The Devil Is An Angel Too
Karen Lovely
Still the Rain
Otis Grove
The Runk
Pinetop Perkins &
Willie Big Eyes Smith
Joined at the Hip
Mavis Staples
You Are Not Alone
The Haggis Horns
Keep On Movin’
Carolina Chocolate Drops
Genuine Negro Jig
Betty LaVette
British Rock Songbook
Little Axe
Bought For a Dollar,
Sold For a Dime
Aretha Franklin-King Curtis
Live at the Fillmore
Junior Wells & the Aces
Live in Boston 1966

Last in my year-end accounting come blues, soul, and funk. Funk serves as a catch-all. In important respects the umbrella class is rhythm and blues. In recent years this class doesn’t get enough attention. The main reason for this is that I tend reach for old classic Chicago blues and southern soul when I want to scratch my itch. For funk my habit is to pull out Fela, The Meters, James Brown, and others. These predilections do not imply my global value judgment about recent rhythm and blues. I have to narrow my attention simply as matter of time, and, I’m as enthusiastic about the gems here and deeper on my list, as I am about anything else I’ve put my ears to this year.

The fact of the matter is that in this summary sits the one record I’d dare to elevate to be my record of the year. We’ll get to this honor shortly.

Buddy Guy is 74 years old. He originally was a leading light of the second wave of Chicago electric bluesmen, establishing his signature sound starting in 1965 with his debut for Delmark and the classic six sides made with Junior Wells for producer Sam Charters, forever enshrined on volume one of Chicago/The Blues/Today, (Vanguard Records.) It’s fitting the two most thrilling records of electric blues I heard last year came from the elder statesman Guy, Living Proof, and his off-and-on partner, Junior Wells, Live in Boston 1966.

The latter record captures a working band on a working night. The recording is serviceable, the playing sturdy and locked in. The music provides a time machine back to a time when this was how blues drummers drummed and blues bass players played. We are here talking about Dave Myers and Fred Below. Louis Myers is on guitar. Wells, thirty-one at the time of this club date had been plying his trade for 15 years by this night. He, and a handful of others, were about to enjoy a brief enlightening run through college town clubs, hippie ballrooms and main stages, such as the two Fillmores. Here, we’re on the cusp of the Chicago blues coming to town. Rock and roll would never be the same.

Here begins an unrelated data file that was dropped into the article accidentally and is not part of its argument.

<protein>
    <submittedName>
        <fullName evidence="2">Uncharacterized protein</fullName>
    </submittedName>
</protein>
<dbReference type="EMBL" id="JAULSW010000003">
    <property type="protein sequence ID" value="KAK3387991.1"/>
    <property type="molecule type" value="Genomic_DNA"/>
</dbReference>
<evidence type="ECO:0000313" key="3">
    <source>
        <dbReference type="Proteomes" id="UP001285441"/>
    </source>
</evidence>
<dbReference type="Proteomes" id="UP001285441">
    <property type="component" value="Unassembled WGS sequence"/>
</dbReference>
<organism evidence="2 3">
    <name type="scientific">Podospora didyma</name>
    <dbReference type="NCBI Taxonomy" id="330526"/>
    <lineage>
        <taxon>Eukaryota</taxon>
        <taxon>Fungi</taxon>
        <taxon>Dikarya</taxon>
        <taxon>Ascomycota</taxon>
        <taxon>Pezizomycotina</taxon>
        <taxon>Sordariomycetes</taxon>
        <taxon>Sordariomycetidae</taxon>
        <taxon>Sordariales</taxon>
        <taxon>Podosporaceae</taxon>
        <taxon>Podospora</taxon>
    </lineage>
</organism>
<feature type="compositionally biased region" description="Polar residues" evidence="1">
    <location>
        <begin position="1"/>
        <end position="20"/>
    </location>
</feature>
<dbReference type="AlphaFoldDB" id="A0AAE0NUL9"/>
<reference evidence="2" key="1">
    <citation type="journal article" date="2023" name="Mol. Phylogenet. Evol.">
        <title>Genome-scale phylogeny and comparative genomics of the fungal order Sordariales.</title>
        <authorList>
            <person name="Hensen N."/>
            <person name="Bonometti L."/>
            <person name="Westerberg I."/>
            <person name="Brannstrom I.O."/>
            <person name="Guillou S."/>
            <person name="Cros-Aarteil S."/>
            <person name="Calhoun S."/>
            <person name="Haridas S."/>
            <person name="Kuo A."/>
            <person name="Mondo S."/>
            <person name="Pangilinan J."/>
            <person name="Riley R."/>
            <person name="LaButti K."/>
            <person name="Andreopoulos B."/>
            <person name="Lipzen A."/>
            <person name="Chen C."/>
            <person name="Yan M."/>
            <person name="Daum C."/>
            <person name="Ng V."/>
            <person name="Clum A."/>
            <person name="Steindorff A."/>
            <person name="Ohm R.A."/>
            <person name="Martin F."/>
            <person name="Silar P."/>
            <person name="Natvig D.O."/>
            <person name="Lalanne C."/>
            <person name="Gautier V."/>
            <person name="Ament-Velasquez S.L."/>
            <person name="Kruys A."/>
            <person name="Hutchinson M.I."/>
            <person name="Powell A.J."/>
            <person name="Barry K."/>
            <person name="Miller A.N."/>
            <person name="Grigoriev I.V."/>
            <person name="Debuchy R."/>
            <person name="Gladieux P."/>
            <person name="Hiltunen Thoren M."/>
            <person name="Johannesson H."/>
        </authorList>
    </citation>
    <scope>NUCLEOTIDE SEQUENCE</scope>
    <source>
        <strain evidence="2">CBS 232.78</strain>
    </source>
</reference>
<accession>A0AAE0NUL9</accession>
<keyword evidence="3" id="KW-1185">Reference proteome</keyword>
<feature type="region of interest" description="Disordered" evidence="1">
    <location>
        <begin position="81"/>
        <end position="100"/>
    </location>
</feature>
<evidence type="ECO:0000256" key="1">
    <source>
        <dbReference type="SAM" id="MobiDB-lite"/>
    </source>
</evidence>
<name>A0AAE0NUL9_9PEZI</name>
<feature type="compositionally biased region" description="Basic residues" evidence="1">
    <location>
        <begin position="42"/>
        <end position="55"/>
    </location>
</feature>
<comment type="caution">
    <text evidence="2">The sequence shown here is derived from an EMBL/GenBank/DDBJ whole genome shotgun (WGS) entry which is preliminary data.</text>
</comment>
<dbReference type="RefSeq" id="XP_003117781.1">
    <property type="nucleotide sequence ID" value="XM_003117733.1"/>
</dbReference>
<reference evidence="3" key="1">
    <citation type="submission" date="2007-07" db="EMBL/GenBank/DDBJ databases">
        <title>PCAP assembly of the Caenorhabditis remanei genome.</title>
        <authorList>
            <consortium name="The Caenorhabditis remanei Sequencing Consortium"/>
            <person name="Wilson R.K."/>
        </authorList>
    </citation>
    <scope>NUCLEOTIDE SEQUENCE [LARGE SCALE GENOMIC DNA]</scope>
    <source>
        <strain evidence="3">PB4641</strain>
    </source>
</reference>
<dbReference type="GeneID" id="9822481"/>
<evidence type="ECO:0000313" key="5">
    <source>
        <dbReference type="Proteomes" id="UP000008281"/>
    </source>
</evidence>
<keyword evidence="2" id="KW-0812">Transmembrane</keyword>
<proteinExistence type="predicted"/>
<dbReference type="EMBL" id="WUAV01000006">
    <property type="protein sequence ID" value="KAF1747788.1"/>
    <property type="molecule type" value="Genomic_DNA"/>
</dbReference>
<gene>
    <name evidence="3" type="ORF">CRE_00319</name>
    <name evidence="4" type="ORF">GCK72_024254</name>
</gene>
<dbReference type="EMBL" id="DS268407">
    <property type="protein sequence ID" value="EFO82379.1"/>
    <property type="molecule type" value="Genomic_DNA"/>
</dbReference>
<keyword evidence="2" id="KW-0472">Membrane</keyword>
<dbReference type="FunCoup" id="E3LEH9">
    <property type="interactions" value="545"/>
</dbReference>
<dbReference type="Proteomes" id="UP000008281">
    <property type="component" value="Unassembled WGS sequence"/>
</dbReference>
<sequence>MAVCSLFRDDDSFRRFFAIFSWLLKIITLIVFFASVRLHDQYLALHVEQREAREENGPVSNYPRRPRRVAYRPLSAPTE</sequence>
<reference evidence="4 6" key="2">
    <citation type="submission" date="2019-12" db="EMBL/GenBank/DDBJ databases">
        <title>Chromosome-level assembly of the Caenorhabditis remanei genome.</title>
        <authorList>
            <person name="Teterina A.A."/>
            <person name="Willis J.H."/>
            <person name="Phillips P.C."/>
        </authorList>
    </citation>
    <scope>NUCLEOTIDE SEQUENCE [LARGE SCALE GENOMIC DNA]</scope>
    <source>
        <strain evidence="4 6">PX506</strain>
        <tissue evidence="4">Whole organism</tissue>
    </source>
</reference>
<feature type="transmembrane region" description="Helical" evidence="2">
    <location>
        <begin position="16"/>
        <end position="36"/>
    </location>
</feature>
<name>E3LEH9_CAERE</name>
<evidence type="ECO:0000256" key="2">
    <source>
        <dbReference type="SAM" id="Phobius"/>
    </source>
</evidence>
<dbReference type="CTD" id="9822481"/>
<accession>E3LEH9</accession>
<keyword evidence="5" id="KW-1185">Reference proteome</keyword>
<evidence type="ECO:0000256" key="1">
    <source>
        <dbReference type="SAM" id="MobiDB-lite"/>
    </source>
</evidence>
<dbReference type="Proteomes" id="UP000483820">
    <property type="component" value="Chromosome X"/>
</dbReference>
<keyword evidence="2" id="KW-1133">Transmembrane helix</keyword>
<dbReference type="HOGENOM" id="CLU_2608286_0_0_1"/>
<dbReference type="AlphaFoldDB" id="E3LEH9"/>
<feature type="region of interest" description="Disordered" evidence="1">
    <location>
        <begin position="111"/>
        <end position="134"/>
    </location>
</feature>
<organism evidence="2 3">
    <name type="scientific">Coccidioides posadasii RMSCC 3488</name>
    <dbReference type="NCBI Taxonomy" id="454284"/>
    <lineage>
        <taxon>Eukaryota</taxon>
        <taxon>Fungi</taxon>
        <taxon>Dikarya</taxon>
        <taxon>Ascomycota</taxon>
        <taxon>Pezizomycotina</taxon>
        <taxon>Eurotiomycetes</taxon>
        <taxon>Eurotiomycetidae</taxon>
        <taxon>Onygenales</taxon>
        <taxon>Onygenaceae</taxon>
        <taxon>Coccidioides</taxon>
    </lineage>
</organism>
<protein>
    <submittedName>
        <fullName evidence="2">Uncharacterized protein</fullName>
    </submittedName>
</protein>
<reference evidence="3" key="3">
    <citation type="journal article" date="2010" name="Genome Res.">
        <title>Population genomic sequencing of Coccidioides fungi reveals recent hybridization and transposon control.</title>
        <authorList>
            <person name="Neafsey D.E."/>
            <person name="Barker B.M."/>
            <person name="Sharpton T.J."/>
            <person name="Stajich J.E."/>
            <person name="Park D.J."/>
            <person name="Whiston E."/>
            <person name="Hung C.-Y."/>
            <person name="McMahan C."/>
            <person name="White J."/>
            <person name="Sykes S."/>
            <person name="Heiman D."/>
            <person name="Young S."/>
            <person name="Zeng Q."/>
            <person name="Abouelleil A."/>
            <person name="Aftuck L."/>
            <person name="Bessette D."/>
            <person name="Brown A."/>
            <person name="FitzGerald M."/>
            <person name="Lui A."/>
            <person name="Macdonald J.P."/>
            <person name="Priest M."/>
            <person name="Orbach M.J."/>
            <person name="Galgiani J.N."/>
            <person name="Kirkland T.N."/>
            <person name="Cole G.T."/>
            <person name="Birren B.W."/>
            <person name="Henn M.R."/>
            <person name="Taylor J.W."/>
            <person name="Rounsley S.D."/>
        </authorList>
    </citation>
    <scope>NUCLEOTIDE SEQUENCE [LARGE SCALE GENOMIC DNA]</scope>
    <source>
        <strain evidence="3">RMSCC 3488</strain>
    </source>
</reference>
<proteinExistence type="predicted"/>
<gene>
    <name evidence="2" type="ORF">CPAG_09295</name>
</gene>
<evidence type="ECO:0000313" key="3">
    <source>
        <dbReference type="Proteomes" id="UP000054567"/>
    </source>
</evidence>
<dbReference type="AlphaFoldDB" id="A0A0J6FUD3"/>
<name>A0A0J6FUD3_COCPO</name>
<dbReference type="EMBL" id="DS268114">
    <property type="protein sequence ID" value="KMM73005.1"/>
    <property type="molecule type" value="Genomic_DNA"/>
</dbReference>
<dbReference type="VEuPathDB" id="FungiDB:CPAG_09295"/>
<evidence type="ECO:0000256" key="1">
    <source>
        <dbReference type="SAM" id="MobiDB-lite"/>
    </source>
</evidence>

Buddy Guy is without any doubt the preeminent guitarist of the Chicago blues sound. He is also a survivor, whose long recording career has demonstrated his keen ability to evolve his artistry with the currents of change in Black popular music. A confident player, sometimes he can seem to coast while cranking out the tried-and-true. He’s always been a terrific singer, and my hope with each outing over the years is that it go beyond mere everything falling into place. No problem with Living Proof: Guy goes right for the heart of the matter with the first track, etching slashing, psychedelic blues lines as only he can do. From there, he’s so on that cameos by B.B.King and Carlos Santana are as frosting–sweet augmentation. Greatly advantaged by the arrangements and recording, this strikes me as the most invigorating blues record of the new century, so far.

New Orleans R&B has equal standing with Chicago blues in my funked-up world. Trombone Shorty, I’m sure, means to amuse on Backtown, a record preceded by a reputation somehow gathered up and delivered on the ethers. He’s good to this advance world. Although the NOLA brass band is central to a number of big easy ritual musics, here various conventions get stretched and hammered into bottom heavy funk only Shorty is thumping out. Backtown is razor sharp in execution and smile-inducing in its borrowings from the Caribbean, urban funk, Wonderesque soul, and fusion jazz. Crazy good.

I’d like to offer a concoction: a bit of Peggy Lee, a bit more David Bowie, and a liberal helping ofThe Fugees. Hmmm, you’re shaking your head? Let me adjust this mix then. Sprinkle some Queen and David Axelrod into the pot. Huh, you don’t know who Axelrod is? Okay, sounds unappetizing, but just take a sip.